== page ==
Clinical Manifestations

It is estimated that 80 percent of people with Paget's disease are asymptomatic and have no clinical findings suggestive of the disease. When symptomatic, the clinical manifestations are often defined by the complications of the disease. Clinical findings may include some or all of the following: frontal bossing, scalp vein dilatation, angioid streaks, simian pos-

Figure VIII. 100.1. Severe Paget's disease of the bone in a 66-year-old male. Note the anthropoid appearance and simian posturing, with the anterior and lateral bow to the arms, thighs, and legs. There are functional flexion contractures of the hips and knees.

ture, short stature, flexion contractures at hips and knees, anterior and lateral bowing of long bones, warmth of involved extremity, periosteal tenderness, and compressive neuropathy. Figure VIII. 100.1 shows a man with severe Paget's disease of bone.

Pagetic bone pain is uncommon, but when present it is aching, deep, poorly described, and occasionally continuous at night. It is often aggravated by pressure or weight bearing.

The following deformities may develop: (1) The involved skull may become soft, thickened, and enlarged; (2) the femora tend to migrate medially and superiorly deforming the softened pelvis; (3) enlargement of vertebrae alters the spine, resulting in an anthropoid appearance; (4) the affected long bones soften and bow from weight-bearing or from the force of the surrounding muscles.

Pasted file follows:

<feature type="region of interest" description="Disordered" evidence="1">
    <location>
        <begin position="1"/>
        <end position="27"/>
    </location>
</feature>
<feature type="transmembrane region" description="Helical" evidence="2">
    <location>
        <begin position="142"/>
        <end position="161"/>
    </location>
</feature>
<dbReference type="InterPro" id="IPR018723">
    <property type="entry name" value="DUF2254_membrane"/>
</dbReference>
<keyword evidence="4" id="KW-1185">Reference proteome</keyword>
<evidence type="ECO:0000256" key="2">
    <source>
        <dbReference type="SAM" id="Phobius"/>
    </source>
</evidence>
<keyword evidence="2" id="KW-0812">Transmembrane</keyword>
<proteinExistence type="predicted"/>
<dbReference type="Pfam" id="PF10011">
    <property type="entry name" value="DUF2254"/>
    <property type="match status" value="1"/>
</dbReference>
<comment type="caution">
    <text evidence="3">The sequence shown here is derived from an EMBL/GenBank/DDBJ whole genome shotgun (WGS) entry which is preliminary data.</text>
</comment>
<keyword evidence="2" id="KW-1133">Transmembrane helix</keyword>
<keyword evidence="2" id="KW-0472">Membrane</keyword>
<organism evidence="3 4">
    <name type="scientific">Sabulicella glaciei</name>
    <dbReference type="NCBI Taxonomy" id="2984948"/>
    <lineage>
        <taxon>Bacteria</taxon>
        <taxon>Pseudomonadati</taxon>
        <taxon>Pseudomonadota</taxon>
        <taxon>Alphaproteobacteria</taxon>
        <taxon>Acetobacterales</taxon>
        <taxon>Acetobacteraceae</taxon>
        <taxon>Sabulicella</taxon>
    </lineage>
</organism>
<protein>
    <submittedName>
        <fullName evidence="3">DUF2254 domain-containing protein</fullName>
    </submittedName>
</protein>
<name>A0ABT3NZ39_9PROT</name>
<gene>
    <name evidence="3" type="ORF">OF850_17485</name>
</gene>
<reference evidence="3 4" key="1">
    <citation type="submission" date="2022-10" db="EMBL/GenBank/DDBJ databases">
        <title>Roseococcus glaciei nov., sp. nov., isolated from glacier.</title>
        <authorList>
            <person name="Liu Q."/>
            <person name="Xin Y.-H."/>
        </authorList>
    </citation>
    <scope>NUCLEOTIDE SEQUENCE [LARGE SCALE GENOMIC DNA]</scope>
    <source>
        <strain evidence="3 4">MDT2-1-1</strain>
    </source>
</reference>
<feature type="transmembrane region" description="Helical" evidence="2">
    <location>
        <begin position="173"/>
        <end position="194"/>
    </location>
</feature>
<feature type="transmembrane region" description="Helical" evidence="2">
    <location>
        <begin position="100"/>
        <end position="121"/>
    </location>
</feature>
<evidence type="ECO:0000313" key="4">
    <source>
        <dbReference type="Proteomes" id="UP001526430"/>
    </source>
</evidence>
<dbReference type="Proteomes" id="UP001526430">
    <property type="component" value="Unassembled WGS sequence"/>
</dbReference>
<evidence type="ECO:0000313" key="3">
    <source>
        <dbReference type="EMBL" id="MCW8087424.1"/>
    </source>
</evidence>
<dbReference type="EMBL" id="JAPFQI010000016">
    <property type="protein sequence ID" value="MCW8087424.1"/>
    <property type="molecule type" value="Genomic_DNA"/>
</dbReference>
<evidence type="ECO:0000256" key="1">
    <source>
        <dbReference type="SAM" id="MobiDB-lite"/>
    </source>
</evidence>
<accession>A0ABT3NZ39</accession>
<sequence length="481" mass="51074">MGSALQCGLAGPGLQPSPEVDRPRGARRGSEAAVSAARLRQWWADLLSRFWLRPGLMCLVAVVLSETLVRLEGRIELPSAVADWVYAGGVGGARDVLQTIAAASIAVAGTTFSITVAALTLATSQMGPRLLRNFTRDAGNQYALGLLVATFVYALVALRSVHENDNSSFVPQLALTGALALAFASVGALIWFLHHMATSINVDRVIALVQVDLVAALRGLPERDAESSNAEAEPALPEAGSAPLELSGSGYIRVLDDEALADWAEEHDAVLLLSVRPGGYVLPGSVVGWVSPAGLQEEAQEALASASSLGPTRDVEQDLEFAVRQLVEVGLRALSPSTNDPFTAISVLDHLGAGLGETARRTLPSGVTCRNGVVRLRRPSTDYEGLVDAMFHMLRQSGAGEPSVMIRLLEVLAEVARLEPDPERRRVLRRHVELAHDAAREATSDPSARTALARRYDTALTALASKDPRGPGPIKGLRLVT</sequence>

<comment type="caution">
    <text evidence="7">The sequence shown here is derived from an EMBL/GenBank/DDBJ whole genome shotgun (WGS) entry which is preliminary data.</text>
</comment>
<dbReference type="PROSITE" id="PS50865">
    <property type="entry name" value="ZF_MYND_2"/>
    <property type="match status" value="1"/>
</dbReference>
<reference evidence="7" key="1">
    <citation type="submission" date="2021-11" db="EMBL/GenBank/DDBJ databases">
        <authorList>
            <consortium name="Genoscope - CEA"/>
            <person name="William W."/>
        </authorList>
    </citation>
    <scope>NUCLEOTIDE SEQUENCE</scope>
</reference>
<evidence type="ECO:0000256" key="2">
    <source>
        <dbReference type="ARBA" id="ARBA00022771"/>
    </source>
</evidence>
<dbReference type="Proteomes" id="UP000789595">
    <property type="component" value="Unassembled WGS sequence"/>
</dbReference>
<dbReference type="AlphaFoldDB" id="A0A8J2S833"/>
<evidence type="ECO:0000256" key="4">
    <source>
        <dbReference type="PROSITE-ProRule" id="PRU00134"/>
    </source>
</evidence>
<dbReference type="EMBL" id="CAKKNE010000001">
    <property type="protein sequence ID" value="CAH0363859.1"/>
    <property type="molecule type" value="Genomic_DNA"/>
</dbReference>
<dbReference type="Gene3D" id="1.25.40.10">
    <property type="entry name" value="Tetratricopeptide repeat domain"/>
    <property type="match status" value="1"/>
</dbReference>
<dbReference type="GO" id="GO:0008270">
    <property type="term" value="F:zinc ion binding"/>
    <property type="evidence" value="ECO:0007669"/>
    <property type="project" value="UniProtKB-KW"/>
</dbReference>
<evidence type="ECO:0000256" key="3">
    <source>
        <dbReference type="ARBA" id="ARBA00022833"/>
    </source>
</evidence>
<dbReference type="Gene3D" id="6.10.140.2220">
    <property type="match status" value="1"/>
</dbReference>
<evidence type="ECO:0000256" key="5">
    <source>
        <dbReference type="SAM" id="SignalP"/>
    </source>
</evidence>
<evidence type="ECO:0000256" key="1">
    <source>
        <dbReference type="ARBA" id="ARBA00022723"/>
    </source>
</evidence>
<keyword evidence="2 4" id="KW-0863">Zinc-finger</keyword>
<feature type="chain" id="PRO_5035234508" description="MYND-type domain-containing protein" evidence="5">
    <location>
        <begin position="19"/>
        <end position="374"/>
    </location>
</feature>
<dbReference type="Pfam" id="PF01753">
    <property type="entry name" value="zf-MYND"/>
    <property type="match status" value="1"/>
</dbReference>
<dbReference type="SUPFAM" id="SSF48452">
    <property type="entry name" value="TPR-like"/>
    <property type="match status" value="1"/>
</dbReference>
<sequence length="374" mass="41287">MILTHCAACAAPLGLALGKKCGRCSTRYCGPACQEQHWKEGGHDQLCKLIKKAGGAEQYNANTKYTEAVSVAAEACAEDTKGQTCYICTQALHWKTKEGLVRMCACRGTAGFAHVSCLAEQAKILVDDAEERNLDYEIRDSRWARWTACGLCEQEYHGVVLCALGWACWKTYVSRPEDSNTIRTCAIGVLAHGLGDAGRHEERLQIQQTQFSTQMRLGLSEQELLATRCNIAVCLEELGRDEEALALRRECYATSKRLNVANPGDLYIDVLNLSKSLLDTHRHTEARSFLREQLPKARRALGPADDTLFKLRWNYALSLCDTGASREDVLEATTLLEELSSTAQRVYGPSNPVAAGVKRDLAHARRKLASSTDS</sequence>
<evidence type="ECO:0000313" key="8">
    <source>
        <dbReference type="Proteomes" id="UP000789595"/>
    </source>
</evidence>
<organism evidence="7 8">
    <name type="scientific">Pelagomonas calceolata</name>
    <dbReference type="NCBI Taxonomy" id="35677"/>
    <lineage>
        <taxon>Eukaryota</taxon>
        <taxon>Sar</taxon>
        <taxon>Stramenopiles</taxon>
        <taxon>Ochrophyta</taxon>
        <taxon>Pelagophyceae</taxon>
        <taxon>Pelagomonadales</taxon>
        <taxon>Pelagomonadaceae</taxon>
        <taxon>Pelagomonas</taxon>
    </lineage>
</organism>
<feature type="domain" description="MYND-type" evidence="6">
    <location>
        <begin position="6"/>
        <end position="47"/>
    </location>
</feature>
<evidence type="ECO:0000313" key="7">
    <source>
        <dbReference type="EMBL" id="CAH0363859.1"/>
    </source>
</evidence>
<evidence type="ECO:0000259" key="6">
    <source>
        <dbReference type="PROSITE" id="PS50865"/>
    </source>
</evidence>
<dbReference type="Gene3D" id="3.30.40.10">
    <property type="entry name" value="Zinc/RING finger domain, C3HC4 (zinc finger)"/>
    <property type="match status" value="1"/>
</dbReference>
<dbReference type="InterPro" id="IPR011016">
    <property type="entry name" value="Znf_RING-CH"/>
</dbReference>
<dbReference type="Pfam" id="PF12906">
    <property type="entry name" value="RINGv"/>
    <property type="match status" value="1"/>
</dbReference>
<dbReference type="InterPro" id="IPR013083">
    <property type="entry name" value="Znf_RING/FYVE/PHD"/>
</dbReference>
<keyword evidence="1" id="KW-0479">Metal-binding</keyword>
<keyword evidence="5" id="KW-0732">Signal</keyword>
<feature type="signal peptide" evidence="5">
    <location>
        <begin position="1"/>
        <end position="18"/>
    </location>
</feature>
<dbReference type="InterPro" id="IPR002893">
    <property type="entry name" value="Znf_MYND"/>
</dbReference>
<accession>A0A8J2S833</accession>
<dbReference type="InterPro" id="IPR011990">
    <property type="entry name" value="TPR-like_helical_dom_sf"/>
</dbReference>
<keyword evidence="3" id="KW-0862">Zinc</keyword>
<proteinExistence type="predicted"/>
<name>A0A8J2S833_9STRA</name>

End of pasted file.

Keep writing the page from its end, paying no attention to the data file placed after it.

Pathological fractures can also occur in the form of compression fractures of vertebrae, incomplete or stress fractures of the long bones, or completed fractures of long bones.

The relation of secondary osteoarthritis to Paget's disease has recently been emphasized. Low back pain is the most common clinical presentation of Paget's disease and is often related to secondary osteoarthritis.

Sarcomatous degeneration, although uncommon, does occur in approximately 1 percent of patients with Paget's disease, representing a 40-fold increase over that of the general adult population. It is most often heralded by increasing pain.

Skull symptoms may include headaches, vertigo, rushing sensations, and noise in the head. Maxillary exceeds mandibular involvement by a 2:1 ratio, and both may disrupt the lamina dura or cause unsightly deformity. Hearing loss may be severe but is most often moderate.

Neural compression may occur from spinal stenosis or a spinal lateral recess syndrome. Paraparesis -paraplegia in Paget's disease - is most often related to Paget's disease of dorsal or cervical vertebrae.

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